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Bayesian Adaptive Trial Design for a Newly Validated Surrogate Endpoint

Authors

  • Lindsay A. Renfro,

    Corresponding author
    1. Division of Biomedical Statistics and Informatics, Mayo Clinic, Harwick 8-17B, 200 First Street South West, Rochester, Minnesota 55905, U.S.A.
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  • Bradley P. Carlin,

    1. Division of Biostatistics, Mayo Mail Code 303, School of Public Health, Minneapolis, MN 55455-0392, U.S.A.
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  • Daniel J. Sargent

    1. Division of Biomedical Statistics and Informatics, Mayo Clinic, Harwick 8-19, 200 First Street South West, Rochester, Minnesota 55905, U.S.A.
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email: renfro.lindsay@mayo.edu

Abstract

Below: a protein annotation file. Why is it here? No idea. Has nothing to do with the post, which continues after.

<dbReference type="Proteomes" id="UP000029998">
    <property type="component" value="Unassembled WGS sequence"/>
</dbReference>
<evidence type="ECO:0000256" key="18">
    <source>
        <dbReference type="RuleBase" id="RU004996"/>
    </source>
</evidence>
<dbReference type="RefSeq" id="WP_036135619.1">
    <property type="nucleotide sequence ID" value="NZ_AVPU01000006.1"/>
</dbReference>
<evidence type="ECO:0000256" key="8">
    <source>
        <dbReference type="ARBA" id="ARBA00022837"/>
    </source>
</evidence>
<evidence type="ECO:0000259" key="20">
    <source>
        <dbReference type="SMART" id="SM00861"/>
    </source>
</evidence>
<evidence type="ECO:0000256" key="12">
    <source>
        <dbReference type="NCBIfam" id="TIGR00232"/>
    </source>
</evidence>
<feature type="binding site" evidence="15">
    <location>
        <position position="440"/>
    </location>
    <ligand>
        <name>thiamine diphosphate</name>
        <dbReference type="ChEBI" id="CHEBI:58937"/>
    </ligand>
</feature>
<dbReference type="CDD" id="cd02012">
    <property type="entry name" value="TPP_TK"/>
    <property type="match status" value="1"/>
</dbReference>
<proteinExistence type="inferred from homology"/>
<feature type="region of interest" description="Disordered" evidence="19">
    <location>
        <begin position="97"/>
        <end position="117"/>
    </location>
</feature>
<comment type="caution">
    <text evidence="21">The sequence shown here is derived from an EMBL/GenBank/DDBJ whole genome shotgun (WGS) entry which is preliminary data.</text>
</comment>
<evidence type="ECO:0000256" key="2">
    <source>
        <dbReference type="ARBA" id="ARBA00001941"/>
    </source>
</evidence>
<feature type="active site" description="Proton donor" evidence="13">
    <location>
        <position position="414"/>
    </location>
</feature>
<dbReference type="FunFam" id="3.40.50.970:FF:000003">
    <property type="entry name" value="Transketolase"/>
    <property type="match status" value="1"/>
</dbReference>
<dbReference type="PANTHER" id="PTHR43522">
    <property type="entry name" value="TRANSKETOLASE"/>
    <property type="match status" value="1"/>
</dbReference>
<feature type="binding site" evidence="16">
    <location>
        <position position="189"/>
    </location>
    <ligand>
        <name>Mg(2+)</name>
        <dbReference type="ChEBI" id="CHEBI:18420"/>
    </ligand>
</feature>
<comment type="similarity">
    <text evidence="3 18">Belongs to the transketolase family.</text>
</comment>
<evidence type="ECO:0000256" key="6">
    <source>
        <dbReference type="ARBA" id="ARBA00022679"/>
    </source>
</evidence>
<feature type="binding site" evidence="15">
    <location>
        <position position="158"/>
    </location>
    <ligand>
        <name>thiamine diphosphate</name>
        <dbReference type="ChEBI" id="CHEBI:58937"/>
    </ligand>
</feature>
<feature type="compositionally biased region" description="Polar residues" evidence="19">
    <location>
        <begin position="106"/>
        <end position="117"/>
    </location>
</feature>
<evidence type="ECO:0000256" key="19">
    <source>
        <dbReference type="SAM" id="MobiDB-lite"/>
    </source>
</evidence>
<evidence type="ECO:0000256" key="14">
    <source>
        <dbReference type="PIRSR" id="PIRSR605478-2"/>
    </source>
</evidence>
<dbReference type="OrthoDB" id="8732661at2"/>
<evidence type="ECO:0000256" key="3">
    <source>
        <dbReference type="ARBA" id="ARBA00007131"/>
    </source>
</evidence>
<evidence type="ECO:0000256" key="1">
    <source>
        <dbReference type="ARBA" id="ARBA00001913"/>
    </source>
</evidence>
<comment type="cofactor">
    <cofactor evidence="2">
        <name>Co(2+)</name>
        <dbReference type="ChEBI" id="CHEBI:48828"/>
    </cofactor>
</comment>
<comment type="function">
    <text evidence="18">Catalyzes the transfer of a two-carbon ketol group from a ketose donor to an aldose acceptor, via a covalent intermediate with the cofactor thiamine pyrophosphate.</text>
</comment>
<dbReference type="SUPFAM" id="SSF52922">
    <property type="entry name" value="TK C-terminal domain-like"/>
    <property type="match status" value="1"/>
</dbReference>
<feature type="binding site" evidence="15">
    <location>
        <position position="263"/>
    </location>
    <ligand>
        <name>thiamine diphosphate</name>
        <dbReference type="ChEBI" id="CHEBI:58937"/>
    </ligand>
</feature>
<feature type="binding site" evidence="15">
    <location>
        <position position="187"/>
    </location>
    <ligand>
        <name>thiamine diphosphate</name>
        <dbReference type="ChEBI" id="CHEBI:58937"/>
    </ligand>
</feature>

Summary The evaluation of surrogate endpoints for primary use in future clinical trials is an increasingly important research area, due to demands for more efficient trials coupled with recent regulatory acceptance of some surrogates as ‘valid.’ However, little consideration has been given to how a trial that utilizes a newly validated surrogate endpoint as its primary endpoint might be appropriately designed. We propose a novel Bayesian adaptive trial design that allows the new surrogate endpoint to play a dominant role in assessing the effect of an intervention, while remaining realistically cautious about its use. By incorporating multitrial historical information on the validated relationship between the surrogate and clinical endpoints, then subsequently evaluating accumulating data against this relationship as the new trial progresses, we adaptively guard against an erroneous assessment of treatment based upon a truly invalid surrogate. When the joint outcomes in the new trial seem plausible given similar historical trials, we proceed with the surrogate endpoint as the primary endpoint, and do so adaptively—perhaps stopping the trial for early success or inferiority of the experimental treatment, or for futility. Otherwise, we discard the surrogate and switch adaptive determinations to the original primary endpoint. We use simulation to test the operating characteristics of this new design compared to a standard O’Brien–Fleming approach, as well as the ability of our design to discriminate trustworthy from untrustworthy surrogates in hypothetical future trials. Furthermore, we investigate possible benefits using patient-level data from 18 adjuvant therapy trials in colon cancer, where disease-free survival is considered a newly validated surrogate endpoint for overall survival.

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